REGION — SAD 44 board members unanimously approved allowing community organizations to use SAD 44 athletic fields at their March 8 meeting. The approval came with the understanding that these groups “will be responsible for enforcing and assuring strict adherence to all required COVID-19 protocols established by the State of Maine.”

“With little to no transmission occurring during sports, we think this is a good decision and way to get more kids outside,” Superintendent Murphy said.

“There will be expectations, we do not want anyone coming in and being careless,” Murphy said.

Public use of fields has not been permitted since last March, according to Murphy.

Organizations who want to use the fields have to schedule time with Telstar Athletic Director Gail Wight.

Member Maggie Davis asked if there would be punishment for groups that violate coronavirus guidelines. Murphy said a likely punishment would be no longer allowing that group to use the fields.


“The requirement that we are going to have in place is that the people responsible for organizing the programs are going to have some real significant conversations with the coaches and people that are running those programs,” Murphy said. “We don’t want some groups following rules and some groups not following them. That will be unacceptable.”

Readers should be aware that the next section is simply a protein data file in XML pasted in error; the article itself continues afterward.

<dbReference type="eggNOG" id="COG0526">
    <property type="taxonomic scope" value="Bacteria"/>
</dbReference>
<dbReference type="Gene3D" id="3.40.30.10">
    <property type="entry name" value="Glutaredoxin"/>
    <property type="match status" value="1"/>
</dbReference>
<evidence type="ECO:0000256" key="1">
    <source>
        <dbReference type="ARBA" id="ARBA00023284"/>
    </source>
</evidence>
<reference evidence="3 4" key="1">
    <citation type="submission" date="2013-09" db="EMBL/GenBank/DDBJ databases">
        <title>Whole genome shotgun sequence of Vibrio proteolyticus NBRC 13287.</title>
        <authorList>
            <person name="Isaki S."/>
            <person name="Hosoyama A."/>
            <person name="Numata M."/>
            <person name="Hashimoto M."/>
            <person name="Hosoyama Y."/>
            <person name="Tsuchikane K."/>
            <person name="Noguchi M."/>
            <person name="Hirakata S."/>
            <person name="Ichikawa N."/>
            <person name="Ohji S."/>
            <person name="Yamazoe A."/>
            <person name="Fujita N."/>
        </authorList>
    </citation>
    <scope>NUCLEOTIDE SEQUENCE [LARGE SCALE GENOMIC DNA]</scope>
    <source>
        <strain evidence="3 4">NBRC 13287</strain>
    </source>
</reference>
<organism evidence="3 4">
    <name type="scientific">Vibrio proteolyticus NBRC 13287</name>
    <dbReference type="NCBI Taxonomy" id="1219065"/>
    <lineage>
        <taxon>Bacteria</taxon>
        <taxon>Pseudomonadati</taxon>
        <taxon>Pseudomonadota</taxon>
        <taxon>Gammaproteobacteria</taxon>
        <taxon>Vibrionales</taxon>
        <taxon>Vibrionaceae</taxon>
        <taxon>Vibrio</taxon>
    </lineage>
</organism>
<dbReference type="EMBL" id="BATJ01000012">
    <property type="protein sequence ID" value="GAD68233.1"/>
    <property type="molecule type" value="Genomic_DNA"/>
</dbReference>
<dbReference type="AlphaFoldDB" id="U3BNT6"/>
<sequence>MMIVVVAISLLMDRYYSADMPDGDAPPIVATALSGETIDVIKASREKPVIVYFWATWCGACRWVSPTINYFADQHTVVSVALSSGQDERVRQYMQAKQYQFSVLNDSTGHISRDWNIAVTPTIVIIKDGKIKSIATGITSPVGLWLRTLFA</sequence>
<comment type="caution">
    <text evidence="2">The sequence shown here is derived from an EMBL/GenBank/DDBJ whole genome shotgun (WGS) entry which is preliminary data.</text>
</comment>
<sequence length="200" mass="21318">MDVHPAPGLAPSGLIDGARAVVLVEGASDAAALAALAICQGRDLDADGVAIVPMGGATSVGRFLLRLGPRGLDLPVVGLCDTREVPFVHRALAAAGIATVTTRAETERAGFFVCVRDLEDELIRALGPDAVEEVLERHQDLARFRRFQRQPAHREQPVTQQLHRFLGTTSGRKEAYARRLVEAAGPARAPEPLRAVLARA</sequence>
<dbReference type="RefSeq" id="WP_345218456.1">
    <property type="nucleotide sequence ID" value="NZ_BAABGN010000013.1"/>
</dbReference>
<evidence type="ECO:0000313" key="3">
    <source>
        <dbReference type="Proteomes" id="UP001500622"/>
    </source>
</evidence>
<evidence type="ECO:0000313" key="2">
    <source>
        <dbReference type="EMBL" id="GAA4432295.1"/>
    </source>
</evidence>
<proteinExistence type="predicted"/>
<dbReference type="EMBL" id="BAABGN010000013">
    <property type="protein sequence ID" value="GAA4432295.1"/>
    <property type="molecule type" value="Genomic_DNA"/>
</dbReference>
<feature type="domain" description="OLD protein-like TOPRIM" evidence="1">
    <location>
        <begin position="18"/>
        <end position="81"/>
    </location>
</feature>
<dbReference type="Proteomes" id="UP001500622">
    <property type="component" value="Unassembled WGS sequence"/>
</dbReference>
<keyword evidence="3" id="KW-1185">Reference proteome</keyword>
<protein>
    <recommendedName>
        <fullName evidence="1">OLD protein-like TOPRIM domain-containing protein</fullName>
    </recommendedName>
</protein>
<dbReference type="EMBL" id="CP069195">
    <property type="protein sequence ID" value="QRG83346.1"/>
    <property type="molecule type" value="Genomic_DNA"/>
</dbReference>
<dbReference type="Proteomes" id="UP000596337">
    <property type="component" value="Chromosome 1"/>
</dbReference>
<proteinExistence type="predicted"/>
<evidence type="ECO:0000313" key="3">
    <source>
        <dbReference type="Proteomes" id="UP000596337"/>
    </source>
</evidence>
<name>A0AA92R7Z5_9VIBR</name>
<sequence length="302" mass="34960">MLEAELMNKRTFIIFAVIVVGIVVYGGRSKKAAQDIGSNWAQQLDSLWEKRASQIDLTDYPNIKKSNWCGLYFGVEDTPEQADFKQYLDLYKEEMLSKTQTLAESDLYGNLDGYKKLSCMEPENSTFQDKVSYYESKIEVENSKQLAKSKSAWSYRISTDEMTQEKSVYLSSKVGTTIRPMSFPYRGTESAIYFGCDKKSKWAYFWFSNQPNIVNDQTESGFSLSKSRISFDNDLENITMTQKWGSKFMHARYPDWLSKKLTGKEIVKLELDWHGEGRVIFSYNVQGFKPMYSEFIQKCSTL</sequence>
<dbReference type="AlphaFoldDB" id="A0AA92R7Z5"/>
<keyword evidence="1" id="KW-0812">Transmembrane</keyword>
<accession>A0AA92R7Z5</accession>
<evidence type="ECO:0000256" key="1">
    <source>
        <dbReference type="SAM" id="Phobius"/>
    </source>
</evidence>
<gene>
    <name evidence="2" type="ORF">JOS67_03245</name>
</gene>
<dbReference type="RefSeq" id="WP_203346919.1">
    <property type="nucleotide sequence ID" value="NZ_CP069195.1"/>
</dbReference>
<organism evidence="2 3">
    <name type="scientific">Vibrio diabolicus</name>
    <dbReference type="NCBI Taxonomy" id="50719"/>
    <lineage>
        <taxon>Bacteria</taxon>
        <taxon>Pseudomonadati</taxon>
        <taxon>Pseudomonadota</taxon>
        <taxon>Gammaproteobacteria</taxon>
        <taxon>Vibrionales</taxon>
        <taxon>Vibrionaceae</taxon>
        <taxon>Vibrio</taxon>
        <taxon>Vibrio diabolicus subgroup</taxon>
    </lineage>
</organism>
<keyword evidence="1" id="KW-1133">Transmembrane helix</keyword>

Member Sarah DeCato asked if masking would be required for both players and spectators.

“I want to make sure all families and children are going to a place that is in compliance with how they do school,” DeCato said.

Murphy said on top of requiring mask use, people will also use hand sanitizer and have to practice safe social distancing.

Other business

In other business, Region 9 Representative Norm Clanton said inductees for National Technical Honors Society were announced last week, with two being from SAD 44.


Murphy also informed board members that the district will not be losing $341, 775 in state aid, which he originally expected to happen. In February, Murphy told the board that he was anticipating a 40 percent loss of the schools state funding, since the overall percentage of SAD 44 students eligible for free and reduced meals was below the state average of 46 percent.

Since then, he has worked with the Department of Education which allowed the district to go back and see if anymore of its students at the secondary level were eligible for free and reduced meals. Murphy said three more students were identified as being eligible for free and reduced meals, saving the district from a massive reduction in state funding.

With the reduction the district was looking at receiving only $522,233 in state aid this year, but will now get $897,281, which is $33,273 more than what they got for funding last year.

The district received its updated ED279 in early March, according to Murphy.

The next board meeting is Monday, April 12 at 6:30 p.m.



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